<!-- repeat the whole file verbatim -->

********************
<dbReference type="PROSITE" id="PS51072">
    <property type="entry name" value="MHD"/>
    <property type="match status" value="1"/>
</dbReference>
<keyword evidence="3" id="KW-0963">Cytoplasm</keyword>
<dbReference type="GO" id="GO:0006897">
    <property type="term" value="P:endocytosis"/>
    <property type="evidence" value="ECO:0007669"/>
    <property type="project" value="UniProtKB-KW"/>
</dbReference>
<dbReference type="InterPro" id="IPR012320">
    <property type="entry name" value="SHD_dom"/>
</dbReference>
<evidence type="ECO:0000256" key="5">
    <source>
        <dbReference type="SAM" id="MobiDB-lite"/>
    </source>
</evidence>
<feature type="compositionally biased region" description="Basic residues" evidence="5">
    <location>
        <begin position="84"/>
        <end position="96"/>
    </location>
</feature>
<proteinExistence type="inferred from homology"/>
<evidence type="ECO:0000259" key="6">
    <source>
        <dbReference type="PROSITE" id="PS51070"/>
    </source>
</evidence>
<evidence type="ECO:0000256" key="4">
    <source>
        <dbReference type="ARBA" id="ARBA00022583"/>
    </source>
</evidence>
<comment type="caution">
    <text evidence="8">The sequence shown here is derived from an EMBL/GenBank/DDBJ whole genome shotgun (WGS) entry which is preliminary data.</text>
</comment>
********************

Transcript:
<dbReference type="PROSITE" id="PS51072">
    <property type="entry name" value="MHD"/>
    <property type="match status" value="1"/>
</dbReference>
<keyword evidence="3" id="KW-0963">Cytoplasm</keyword>
<dbReference type="GO" id="GO:0006897">
    <property type="term" value="P:endocytosis"/>
    <property type="evidence" value="ECO:0007669"/>
    <property type="project" value="UniProtKB-KW"/>
</dbReference>
<dbReference type="InterPro" id="IPR012320">
    <property type="entry name" value="SHD_dom"/>
</dbReference>
<evidence type="ECO:0000256" key="5">
    <source>
        <dbReference type="SAM" id="MobiDB-lite"/>
    </source>
</evidence>
<feature type="compositionally biased region" description="Basic residues" evidence="5">
    <location>
        <begin position="84"/>
        <end position="96"/>
    </location>
</feature>
<proteinExistence type="inferred from homology"/>
<evidence type="ECO:0000259" key="6">
    <source>
        <dbReference type="PROSITE" id="PS51070"/>
    </source>
</evidence>
<evidence type="ECO:0000256" key="4">
    <source>
        <dbReference type="ARBA" id="ARBA00022583"/>
    </source>
</evidence>
<comment type="caution">
    <text evidence="8">The sequence shown here is derived from an EMBL/GenBank/DDBJ whole genome shotgun (WGS) entry which is preliminary data.</text>
</comment>